In many ways, Nakala is similar to other open repositories such as figshare.22 Its main difference is that it is provided with more purview by TGIR Huma-Num. Nakala is not specifically orientated towards linguistics, unlike Ortolang. It hosts data from anthropology and history, etc. and promotes transversality in research. Although this is perhaps a point that has already implicitly been made, Nakala is, refreshingly in this age of GAFA, a non-for-profit, publicly-funded service.
(2.2) Open science and curatorial issues in the Franco-European space
Open Science initiatives like TGIR Huma-Num, whose objective can be defined as “transparent and accessible knowledge that is shared and developed through collaborative networks” (Vicente-Saez & Martinez-Fuentes, 2018: 434), enter into tension with the demands of access control and confidentiality set out, in the Franco-European space, by the European General Data Protection Regulation – GDPR 2016/679 that was adopted in France as Law 0141 of 21 June 2018 (JORF, 2018).
The 2018 European General Data Protection Regulation (Le règlement général sur la protection des données – RGPD) severely restricts what types of data can be collected and how they can be stored. The RGPD forms part of the National Commission for Digital Rights and Freedoms (Commission Nationale de l’Informatique et des Libertés – CNIL23). It is much more disciplinary than the Helsinki declaration (World Medical Association, 2013). It requires a data protection officer for each research institution and an acknowledgement of the bases of the research. One of three possible bases may be chosen: i) public interest, ii) legitimate interest, or iii) legal obligation.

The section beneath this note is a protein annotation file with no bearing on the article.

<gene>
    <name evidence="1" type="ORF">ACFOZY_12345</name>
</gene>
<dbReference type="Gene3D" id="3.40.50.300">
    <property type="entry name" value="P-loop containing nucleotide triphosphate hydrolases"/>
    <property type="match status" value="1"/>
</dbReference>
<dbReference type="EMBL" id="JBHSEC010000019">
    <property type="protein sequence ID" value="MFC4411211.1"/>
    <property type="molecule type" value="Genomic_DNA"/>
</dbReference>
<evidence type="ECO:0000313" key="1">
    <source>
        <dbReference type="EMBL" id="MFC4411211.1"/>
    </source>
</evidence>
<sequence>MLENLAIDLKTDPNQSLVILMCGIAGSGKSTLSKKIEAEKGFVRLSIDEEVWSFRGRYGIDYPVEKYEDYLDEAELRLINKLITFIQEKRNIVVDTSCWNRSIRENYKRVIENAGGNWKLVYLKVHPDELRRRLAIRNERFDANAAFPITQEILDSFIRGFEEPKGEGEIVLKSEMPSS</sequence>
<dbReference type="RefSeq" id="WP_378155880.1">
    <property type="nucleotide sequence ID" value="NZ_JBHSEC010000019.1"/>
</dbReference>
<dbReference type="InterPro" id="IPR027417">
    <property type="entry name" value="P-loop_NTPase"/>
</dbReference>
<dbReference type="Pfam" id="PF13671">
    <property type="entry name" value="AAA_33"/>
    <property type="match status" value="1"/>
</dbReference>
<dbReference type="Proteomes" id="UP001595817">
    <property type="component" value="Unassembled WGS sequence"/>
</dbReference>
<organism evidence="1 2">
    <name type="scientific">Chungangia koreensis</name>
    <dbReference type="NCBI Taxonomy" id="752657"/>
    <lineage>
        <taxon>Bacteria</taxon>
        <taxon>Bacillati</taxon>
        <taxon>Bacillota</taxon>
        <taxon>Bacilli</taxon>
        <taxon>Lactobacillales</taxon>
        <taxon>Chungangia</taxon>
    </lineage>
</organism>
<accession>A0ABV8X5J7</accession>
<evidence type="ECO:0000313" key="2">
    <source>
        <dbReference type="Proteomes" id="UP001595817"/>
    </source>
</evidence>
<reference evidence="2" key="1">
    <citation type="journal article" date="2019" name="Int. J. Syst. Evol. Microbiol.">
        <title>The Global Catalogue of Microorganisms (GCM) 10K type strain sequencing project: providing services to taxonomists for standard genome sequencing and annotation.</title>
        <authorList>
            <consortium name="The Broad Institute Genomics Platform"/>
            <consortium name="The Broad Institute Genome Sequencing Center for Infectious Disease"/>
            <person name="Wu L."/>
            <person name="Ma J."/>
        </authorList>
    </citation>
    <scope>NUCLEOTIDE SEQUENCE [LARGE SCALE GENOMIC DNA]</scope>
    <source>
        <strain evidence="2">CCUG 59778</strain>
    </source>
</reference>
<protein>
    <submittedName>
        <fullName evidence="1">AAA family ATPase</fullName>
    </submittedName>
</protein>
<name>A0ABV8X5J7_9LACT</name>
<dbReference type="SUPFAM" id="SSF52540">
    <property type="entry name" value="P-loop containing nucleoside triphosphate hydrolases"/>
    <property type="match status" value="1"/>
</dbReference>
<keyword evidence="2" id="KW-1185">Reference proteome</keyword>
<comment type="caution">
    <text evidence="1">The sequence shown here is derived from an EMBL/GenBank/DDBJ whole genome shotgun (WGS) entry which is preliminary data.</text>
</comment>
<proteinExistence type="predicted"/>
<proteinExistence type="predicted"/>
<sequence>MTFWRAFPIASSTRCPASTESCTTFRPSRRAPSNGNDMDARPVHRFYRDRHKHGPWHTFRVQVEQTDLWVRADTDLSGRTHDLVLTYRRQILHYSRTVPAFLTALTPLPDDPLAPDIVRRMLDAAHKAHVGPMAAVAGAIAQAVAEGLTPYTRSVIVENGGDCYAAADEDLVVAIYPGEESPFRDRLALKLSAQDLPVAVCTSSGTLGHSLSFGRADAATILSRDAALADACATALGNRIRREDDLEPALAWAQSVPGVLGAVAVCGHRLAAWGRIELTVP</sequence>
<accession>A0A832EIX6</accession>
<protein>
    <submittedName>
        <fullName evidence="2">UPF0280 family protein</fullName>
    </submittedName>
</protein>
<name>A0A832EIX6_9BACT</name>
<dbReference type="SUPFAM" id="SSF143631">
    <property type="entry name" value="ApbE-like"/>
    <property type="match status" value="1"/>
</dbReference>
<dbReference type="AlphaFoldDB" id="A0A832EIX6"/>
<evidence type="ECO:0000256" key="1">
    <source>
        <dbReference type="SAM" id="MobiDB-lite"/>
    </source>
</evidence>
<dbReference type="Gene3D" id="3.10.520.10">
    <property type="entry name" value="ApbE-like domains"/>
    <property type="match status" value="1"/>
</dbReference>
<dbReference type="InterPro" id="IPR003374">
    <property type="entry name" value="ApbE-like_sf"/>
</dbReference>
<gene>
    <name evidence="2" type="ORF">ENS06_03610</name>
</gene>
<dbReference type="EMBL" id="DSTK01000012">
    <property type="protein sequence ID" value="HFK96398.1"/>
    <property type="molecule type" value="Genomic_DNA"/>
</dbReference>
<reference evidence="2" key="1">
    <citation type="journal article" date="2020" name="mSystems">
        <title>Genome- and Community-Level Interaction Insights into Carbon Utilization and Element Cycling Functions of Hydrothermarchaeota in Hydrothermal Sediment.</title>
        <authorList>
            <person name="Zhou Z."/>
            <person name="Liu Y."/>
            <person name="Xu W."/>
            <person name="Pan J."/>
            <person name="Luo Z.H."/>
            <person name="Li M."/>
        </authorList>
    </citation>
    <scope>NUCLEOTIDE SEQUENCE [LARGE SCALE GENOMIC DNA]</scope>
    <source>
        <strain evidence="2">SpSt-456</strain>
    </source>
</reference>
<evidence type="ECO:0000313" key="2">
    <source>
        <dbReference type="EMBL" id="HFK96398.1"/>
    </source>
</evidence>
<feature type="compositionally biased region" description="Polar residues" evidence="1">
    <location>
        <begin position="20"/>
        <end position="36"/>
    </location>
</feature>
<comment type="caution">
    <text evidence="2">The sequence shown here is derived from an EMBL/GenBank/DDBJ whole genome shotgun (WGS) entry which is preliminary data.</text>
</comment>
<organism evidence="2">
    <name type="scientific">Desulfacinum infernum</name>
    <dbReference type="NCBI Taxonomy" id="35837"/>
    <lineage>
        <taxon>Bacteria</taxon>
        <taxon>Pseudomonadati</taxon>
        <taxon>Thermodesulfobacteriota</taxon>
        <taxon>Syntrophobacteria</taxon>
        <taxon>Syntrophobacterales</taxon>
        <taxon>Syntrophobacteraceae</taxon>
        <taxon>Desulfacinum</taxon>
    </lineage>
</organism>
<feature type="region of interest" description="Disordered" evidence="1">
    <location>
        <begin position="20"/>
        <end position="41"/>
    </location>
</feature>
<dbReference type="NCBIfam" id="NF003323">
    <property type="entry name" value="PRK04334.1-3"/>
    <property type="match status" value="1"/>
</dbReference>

Project organisation is affected by the RGPD, since a deadline must be set for destruction of those documents (such as consent forms, or primary documentation) that identify or implicate participants and both sensitive and confidential information must be removed:
- Sensitive data includes racial or ethnic references, political opinions, religious and philosophical convictions, trade union affiliation, genetic and biometric data, health data, sexual data, penal record, identification document data and numbers.
- Confidential data includes names and addresses of persons directly related to the participant, proper names such as residential street addresses, telephone numbers, work names and addresses and specific identifying times and events.
Application of the RGPD has led to the establishment of university ethics committees that are, in some ways, a new part of the research environment in France. Even in 2008, the French academic community was still discussing whether ethics committees were even a positive addition (see Vassy & Keller, 2008). Prior to ethics committees, universities had primarily engaged in considerations of copyright and image reproduction. The RGPD is, therefore, also part of a wide-ranging change in the European research landscape, reflected in documentation (see Liège Université, 2022) that is advancing a participant-centred research approach.